Paul: Tell me about when you left Playboy.
Rick: Well I guess we did shows there for about a year. Gene had been negotiating with Playboy to go on their circuit but it didn't work out so we decided to go out on our own. We were booked at some of the Graham brothers clubs, at the Hollywood Palladium and came back to Phoenix and did some shows there. We went on this really long trip, I think it was about a month, then we came back to Dallas and started doing shows at Loews Anatole, The Crocodile. And all that training from Chuck Roberts came into play. We couldn't get the DJs to hit their marks on our intros and our exits so I ended up showing the DJs how to do their jobs. And that led to me getting a job there as a DJ.
And then Rod Keishnick comes over and listens to me. And tells me that he wants to hire me to come work at Papagayo. But that's another story
"Cathy" Fran Luchessi-Waslaski - Entertainer, "Boogie Machine";
Paul: Tell me a bit about your experience at the Playboy Club.
Fran: Dallas nightlife was really happening in the late 70’s and 80’s. We had such a variety of clubs to choose from. As a professional dancer there were always opportunities to perform. I have to say that nothing compared to working as a dancer at the Playboy Club. It was prestigious to say you performed there.
Paul: What areas did you work in?
Fran: There was the living room stage for shows and there was the big showroom that brought in big names names such as Frankie Avalon. Management treated us great providing us with costumes, meals, drinks and a good salary. The staff, bartenders and the Bunnies were sweet and very friendly. We even did special events with the Playboy Bunnies dancing with us on Channel 8 News.
I probably ended up working three years at the Dallas Playboy Club with The Boogie Machine and two other dance companies from Chicago that were brought in as resident dance companies. The audiences were always appreciative of the entertainment. It was always fun seeing the regulars show up. I have nothing but good memories of my experience performing there
Gene Cook - Maitre'd - Entertainer, "Boogie Machine"
Paul: Tell me about coming to the Playboy Club
Gene: I guess you and I worked together for about a year running the disco area. We really learned how to work that room because we communicated so well. Who would have thought there was an art to seating people? There were folks you wanted close to the action that helped that action, other folks that preferred to be in the back, you learned pretty quickly to read people. And because we learned how to do that, the tips were pretty generous.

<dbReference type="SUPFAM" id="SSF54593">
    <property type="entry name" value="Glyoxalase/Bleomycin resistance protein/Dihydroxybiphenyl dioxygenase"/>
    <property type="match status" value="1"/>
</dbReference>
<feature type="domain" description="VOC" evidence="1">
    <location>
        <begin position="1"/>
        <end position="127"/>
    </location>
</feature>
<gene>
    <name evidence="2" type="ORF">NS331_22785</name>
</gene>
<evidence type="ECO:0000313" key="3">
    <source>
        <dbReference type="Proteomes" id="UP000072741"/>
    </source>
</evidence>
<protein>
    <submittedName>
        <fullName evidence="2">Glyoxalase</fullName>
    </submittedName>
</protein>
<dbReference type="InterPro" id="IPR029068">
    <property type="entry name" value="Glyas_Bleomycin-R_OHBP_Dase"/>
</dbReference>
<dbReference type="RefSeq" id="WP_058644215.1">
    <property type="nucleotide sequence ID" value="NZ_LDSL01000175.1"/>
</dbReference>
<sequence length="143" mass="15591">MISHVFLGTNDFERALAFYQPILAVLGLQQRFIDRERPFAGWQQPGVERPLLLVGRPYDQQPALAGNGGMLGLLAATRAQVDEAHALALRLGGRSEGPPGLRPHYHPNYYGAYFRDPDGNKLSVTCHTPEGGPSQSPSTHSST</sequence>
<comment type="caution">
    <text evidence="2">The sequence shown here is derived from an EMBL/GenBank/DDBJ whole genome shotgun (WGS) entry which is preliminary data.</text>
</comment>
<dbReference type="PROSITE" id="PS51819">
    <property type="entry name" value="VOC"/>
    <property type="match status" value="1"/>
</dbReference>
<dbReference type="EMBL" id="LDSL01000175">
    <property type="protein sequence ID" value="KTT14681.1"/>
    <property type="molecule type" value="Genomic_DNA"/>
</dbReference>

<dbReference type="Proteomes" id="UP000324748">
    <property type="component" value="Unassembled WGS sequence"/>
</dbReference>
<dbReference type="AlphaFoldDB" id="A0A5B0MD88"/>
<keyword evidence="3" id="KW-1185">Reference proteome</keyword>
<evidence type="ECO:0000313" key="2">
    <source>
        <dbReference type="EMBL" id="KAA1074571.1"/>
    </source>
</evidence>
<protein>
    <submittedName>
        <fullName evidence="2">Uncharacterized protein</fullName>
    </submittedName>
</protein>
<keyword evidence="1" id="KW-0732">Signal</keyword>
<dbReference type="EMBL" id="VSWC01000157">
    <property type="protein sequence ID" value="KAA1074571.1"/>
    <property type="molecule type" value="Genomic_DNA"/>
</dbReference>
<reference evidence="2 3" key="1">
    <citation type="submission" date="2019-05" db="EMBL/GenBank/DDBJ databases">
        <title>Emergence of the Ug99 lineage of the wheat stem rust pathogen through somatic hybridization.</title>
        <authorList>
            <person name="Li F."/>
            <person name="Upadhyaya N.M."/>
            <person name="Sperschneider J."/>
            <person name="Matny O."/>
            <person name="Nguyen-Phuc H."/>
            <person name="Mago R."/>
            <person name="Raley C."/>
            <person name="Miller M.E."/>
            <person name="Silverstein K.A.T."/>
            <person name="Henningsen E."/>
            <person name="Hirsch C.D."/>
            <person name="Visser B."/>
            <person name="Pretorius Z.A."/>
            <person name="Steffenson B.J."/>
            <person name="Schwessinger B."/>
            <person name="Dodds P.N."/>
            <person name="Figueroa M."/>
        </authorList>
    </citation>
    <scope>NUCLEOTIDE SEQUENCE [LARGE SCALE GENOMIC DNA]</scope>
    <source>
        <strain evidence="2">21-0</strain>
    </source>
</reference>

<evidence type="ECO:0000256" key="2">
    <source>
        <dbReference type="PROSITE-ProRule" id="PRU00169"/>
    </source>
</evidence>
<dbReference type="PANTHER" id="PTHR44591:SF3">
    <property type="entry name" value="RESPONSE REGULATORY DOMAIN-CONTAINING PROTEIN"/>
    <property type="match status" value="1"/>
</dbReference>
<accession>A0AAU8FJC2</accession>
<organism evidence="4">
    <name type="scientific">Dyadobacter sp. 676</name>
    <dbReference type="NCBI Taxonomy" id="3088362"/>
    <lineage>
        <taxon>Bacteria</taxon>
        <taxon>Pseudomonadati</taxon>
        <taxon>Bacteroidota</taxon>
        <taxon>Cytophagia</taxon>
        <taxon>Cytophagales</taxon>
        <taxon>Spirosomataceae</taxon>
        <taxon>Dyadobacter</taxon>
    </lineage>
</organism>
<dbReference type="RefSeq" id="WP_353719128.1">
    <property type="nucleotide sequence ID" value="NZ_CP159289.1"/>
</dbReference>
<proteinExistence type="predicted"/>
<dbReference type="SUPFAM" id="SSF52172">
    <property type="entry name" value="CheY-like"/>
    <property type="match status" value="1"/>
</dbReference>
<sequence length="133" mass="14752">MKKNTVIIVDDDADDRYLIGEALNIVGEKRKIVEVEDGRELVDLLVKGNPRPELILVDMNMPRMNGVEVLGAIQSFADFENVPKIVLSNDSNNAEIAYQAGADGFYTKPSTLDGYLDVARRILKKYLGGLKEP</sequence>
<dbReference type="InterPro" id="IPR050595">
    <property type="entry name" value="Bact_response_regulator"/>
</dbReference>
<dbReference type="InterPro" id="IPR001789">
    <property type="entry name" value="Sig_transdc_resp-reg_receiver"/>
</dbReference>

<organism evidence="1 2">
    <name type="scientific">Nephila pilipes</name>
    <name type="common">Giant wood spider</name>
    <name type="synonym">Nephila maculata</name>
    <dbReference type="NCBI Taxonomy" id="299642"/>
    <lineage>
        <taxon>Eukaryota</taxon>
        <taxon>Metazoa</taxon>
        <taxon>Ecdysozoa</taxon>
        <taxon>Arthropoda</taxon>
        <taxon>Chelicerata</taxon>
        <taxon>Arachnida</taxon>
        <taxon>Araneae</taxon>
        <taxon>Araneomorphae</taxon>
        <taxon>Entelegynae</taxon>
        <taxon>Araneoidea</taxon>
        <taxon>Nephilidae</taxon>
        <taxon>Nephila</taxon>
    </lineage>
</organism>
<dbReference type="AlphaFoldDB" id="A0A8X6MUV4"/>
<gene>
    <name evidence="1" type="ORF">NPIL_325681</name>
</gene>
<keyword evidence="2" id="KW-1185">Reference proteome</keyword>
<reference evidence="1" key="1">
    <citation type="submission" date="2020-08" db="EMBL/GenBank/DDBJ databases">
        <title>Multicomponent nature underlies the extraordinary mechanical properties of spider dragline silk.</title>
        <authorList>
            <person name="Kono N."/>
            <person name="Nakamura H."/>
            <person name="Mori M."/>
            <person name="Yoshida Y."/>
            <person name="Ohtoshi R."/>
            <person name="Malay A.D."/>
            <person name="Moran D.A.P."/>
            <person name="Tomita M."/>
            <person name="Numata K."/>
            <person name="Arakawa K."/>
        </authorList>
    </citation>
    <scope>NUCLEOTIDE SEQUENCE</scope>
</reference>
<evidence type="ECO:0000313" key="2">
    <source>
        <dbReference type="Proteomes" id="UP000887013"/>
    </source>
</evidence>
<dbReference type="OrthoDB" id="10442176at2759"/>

We were really making great money. Then my dance group came on board and I was double dipping. I would be in my tux working the front room, run to the dressing room and change for our dance gigs, do them - then run back and change into my tux, sweat dripping from every pore. Whewwww! And then we started doing two shows a night. That was absolutely crazy!
Paul: I seem to remember you opening a bottle of champagne one night and the cork flew right off.
Gene: Oh my gosh yes. It almost hit Nick Felix in the head. It was he, Beth and Pat Applewhite. I was pretty new at it and wasn't paying enough attention. Thank goodness no one was hurt. And also Nick was a Bunny magnet. They loved that shock of white hair - and he wasn't shy with the tips!
Paul: I still remember the 'fin'
Gene: The $5 bill. And a $10 was a sawbuck - the $20 was a double sawbuck. But I really liked the CNote! We'd get one of those every now and then.
Paul: I remember a Saudi Arabian prince that would come in. The first night he gave me a $50 bill.
Gene: I don't think that guy had any idea how much money he had. He threw money around like crazy.
Paul: And then your dance career took off and I was left looking for another Gene Cook to work with.
Gene: Sorry about that!
The dance team that was there had moved on and were working the Playboy Club circuit. That was the 'Dance Machine'. While I was Maitre'd I spoke to our boss Tom Labella about our dance group "Boogie Machine". It was me, Cathy Luchessi and Rick Marshall. We auditioned for Joe Cimino and he hired us.
Our time there at Playboy club is what truly validated us. It put us on the map. Before that we were working different places around Dallas, Texarkana and other small gigs. We had to work to book them, but when we got the gig at Playboy, it was really the start of something special. Doors really began to open for us, not to mention the other stuff like having a seamstress to make our costumes which we had always done ourselves.
Paul: Who were some of the celebrities you remember?
Gene: Oh man, so many. Chevy Chase, Jesse Lopez, Mel Torme, Charley Pride, Professor Irwin Corey - we didn't get along so well. He was a grabber and grabbed Cathy's tush. I chased him all across the club and folks that that it was part of the show. Lucky for him Tony Signori grabbed me and got me to settle down!
Paul: Wasn't there a dance routine with the Bunnies for 'Saturday Night Fever'?
Gene: Oh yes. You may remember that we got the video of "Saturday Night Fever" before the movie came out. They wanted us to be ready the premiere showing with some dance routines and that's how our show for Saturday Night Fever began. We wrote a bunch of different routines for both that and "Star Wars". We also got the video before "Grease" came out and premiered it at Playboy.
Hefner and Playboy had some great connections with John Travolta and some of the other folks involved and I guess that's how they got those videos so early.
Paul: And there were other events you were part of.